Pikuach, the Jewish schools' inspection service, is about to undergo a significant change in the way it operates. It will be giving much more attention to the Jewish aspects of schools.
The organisation's director, Jeffrey Leader, said: "We have looked at the guidelines for other faiths' inspection units, for example the Anglicans and Methodists. We noted that they had a more spiritual and religious feel to how they were going about things. This made us think about how we do it and that we need a Jewish model."
Mr Leader said he had discussed potential changes in a meeting with Chief Rabbi Ephraim Mirvis, who expressed his full support.
Part of the strategy is that Pikuach will take a closer look at informal education, which includes trips to Israel or inviting guest speakers into schools. "All of this has made a positive impact on Jewish children's lives," he said. "It builds up children to have a Jewish heart and Jewish perspectives."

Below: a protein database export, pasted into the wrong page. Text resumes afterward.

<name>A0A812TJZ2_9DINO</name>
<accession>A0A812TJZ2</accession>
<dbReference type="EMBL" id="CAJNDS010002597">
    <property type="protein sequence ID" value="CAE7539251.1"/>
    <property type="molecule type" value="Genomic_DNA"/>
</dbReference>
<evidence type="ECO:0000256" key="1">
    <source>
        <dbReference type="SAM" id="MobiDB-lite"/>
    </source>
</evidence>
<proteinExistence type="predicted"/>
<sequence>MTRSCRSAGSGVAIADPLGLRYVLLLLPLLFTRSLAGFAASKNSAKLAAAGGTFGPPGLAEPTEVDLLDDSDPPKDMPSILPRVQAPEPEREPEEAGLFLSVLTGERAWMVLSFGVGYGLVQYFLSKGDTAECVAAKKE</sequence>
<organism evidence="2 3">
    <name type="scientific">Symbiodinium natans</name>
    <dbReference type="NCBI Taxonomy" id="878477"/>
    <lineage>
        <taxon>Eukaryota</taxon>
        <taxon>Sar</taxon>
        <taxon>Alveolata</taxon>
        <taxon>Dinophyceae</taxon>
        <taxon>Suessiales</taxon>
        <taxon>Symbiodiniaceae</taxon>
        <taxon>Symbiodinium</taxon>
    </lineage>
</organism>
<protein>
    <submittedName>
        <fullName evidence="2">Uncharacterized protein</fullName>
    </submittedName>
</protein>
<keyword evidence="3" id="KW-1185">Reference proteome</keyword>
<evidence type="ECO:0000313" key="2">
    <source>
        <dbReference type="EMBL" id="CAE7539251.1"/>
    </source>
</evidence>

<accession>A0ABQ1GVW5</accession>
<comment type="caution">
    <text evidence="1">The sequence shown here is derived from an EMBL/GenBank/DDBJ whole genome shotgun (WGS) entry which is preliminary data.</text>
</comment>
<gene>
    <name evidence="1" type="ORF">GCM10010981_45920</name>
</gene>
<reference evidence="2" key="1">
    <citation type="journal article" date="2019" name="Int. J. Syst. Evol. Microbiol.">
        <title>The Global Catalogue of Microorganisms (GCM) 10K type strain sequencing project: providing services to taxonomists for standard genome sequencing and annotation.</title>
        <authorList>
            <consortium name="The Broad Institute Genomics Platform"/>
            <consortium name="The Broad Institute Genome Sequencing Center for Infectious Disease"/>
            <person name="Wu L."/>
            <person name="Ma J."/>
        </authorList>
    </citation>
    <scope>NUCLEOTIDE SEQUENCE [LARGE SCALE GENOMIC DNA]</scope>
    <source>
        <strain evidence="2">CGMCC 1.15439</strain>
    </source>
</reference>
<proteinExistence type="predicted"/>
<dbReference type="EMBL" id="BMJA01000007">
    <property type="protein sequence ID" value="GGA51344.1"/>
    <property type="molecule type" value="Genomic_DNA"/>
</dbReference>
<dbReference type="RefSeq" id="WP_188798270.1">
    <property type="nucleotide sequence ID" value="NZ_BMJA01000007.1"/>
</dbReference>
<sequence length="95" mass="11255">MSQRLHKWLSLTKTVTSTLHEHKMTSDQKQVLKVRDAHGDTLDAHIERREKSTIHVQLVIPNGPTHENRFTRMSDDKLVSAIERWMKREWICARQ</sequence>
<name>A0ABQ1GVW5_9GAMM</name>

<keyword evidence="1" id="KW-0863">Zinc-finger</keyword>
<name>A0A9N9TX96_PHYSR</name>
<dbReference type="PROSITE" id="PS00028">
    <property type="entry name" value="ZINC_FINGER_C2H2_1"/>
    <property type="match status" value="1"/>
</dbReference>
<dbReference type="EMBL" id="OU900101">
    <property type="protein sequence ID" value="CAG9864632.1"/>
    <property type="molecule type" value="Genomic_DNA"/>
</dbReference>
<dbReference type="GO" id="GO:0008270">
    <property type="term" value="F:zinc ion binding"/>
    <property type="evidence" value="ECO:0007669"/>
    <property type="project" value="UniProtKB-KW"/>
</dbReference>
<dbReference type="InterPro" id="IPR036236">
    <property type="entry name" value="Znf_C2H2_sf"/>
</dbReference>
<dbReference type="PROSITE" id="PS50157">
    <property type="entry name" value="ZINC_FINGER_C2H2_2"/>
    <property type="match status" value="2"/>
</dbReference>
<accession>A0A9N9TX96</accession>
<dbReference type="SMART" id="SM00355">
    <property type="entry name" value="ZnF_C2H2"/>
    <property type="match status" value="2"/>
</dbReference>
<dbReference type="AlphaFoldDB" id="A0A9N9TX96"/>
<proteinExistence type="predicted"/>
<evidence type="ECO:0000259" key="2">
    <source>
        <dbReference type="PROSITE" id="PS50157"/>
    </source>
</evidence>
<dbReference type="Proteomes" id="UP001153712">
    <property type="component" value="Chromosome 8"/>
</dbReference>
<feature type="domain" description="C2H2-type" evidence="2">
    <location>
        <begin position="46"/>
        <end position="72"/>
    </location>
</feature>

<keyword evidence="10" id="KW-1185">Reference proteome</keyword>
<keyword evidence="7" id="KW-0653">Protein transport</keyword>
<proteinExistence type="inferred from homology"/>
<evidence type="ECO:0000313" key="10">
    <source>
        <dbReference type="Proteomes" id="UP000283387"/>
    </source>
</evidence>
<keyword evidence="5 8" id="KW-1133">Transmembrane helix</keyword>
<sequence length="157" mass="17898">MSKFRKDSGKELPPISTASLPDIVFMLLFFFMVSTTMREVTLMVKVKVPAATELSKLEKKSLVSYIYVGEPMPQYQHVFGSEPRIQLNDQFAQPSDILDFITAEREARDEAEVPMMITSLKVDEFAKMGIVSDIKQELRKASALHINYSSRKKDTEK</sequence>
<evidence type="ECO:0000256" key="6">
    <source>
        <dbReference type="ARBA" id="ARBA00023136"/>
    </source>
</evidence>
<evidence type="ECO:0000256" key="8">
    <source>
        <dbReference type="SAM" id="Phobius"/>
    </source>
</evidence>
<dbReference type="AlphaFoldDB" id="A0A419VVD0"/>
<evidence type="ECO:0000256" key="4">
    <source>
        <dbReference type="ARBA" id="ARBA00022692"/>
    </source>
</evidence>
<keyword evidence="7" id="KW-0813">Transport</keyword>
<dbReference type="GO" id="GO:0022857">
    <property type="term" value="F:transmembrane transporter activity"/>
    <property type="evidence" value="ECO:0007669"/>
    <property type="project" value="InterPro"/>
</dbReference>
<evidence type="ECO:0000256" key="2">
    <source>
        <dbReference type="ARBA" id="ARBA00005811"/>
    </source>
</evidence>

Mr Leader said that one issue causing considerable consternation is the government's diktat that schools should learn traditional British values and about two religions. At a recent meeting, he identified what he termed "dissonance" between the Department for Education (DfE) and Ofsted. "The DfE says it wants children to 'be aware' of other faiths and cultures, while Ofsted uses the word 'teach'. The word 'teach' might make people frightened.
It builds up children to have a Jewish heart and Jewish perspectives
"Ofsted seems to want to reinforce the DfE but I think they might have to take a softer touch because the DfE is being far more gentle about the whole thing, wanting to raise awareness of other people rather than teaching it."
One unusual sideline to Pikuach's projects is its training of officers to inspect Sikh schools. "It has been brilliant because they have similar issues to us," Mr Leader said.